SURAJ VAIDYA is the newly elected president of FNCCI. He spoke with Terence Lee of THT Perspectives on his plans and priorities as the head honcho at Nepal’s apex business federation. Excerpts:
As the newly elected president of FNCCI, what are your immediate priorities and plans?
My first priority is to heal the division created by the elections and to bring everyone onboard the same platform to work together
for greater unity in the business community. My second priority would be to press for the new budget, which will be announced soon and to get the government’s attention towards more development incentives. My third priority would be to work on the energy policy which is coming out now and by the same token to work with the trade unions, which is now a major concern for all of us. We have to find
amicable ways to resolve the present issue. The energy issue, on the other hand is a major concern for the whole country.
What is the biggest hindrance in the power issue and how do you think we can get over it?
Quite frankly, the biggest hindrance in the power issue is that it is not profitable.
It’s not worth the risk of investment as the policy stands today. Over 80 per cent is financial cost and the cost of finance is extremely high in Nepal. The taxes levied on the construction part are still very high and the power trade agreement tariff has not been increased for a very long time. As an investor, it is certainly not a very attractive area to invest in. We think that the only way to overcome this crisis in four years is to create a more profitable environment for the business community and anyway eventually the project is handed over to the government after 30 years and that becomes the government’s property. Therefore there must be more incentive for attracting investment in this area. The labour issue is a major challenge to the entire business community.
Can it be resolved? What is at the root of this problem?
Actually it’s more of political differences between the trade unions. I don’t think there is much disagreement on the terms
and understanding of the contracts that we have signed with the three major trade unions. There are some formalities that the present negotiations are asking to change but these are unacceptable to us and I think if we can agree on a middle path that provides a win-win situation on both sides and getting their consensus on this from the three major trade unions who have been partners
on this and then working with smaller trade unions would be the way to resolve this issue.
With the new team at FNCCI what changes can we expect? How do you plan to break from the past?
Now what you will see is in the style of management. The style of management will change and there will be a lot of leadership displayed and taken by the different committees and by the different vice presidents who will be responsible and accountable for the actions that they take within FNCCI. We are also working on improving the secretariat research and development wing which is critical for FNCCI at this stage. We are looking at branding FNCCI more as a name and I think that it needs to come out stronger that we care for our members. Membership driven programmes will now get priority and these are some of the changes that you will see at FNCCI immediately.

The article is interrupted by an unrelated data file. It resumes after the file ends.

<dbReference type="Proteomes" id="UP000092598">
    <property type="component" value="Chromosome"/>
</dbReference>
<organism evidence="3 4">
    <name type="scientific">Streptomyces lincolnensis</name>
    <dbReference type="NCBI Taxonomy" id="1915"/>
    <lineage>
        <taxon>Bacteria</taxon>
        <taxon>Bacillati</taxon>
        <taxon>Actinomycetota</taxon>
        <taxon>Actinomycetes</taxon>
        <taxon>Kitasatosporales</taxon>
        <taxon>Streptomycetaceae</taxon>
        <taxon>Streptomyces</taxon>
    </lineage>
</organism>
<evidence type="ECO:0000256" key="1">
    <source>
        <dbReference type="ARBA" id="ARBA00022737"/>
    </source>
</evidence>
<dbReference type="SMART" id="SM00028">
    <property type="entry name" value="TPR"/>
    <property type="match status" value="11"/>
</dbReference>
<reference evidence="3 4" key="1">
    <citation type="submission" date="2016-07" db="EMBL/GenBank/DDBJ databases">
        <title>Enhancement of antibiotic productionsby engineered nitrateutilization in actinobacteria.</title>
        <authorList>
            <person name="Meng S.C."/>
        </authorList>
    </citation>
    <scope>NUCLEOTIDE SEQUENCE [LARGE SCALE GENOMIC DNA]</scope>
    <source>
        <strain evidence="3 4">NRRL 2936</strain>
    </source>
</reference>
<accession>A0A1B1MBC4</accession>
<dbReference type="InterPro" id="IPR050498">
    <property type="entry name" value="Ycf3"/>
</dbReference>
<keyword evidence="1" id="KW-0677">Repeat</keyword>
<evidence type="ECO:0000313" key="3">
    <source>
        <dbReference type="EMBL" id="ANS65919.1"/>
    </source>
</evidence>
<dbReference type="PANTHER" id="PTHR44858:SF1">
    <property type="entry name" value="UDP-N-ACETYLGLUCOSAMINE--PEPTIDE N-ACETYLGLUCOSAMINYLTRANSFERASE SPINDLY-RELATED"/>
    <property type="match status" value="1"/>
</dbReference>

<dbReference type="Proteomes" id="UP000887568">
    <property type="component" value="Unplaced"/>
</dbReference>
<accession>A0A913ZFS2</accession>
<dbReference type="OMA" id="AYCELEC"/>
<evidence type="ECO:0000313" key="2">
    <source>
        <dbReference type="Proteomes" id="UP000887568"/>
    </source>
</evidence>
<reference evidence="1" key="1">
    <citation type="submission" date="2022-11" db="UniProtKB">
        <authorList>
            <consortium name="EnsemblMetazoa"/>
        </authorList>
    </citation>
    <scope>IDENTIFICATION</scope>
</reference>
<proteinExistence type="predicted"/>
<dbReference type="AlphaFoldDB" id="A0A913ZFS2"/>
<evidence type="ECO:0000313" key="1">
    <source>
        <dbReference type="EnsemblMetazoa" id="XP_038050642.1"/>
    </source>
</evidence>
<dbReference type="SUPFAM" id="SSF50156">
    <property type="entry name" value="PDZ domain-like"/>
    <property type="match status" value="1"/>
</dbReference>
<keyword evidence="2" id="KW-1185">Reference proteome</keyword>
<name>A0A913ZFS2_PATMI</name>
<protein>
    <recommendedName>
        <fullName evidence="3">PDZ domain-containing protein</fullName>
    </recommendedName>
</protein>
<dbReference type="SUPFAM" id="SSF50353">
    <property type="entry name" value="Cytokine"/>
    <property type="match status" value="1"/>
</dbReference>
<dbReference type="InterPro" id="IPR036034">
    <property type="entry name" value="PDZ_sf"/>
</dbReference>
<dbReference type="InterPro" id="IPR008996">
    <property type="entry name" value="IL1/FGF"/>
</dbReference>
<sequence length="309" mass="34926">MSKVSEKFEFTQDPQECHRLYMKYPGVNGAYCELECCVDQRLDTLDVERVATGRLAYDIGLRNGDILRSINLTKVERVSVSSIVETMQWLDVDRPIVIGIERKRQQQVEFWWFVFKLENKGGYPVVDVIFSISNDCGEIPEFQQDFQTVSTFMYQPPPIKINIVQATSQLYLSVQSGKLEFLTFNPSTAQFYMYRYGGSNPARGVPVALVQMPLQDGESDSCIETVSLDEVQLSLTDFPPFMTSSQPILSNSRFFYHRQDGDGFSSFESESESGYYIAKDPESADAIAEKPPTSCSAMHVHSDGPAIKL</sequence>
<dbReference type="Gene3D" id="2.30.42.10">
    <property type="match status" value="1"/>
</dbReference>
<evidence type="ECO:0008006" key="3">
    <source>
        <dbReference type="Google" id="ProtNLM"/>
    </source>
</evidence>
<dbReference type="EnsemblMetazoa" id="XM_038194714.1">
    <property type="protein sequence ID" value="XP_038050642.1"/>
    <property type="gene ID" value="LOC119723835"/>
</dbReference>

What are the biggest problems facing industry and commerce today? Will you be working with other chambers to tackle these issues?
The political leadership must understand that the economy must come in as a core area for national development which even today is not a priority for a lot of them. Parliamentarians need to understand that policy needs to be attractive in terms of getting the country moving and getting us out of the problems we have had in the past. They have to look for sustainable peace and that can only come from sustainable economic development. To be able to get the political leadership working with our ideas and understanding the importance of an economic agenda would be a major challenge. As far as other chambers are concerned we are more than open to working together with them on building bridges for common agenda. Eventually we are all talking the same thing in different ways and FNCCI’s line of thought is to increase
unity among the business community in Nepal. We have worked with the other chambers in terms of the trade union dispute at the moment and I think there has been cooperation and the outcome has been quite good for all of us. Now we are working on the budget and we will emphasise on issues that are at hand and we are talking on the same line so we will be able to achieve what is required.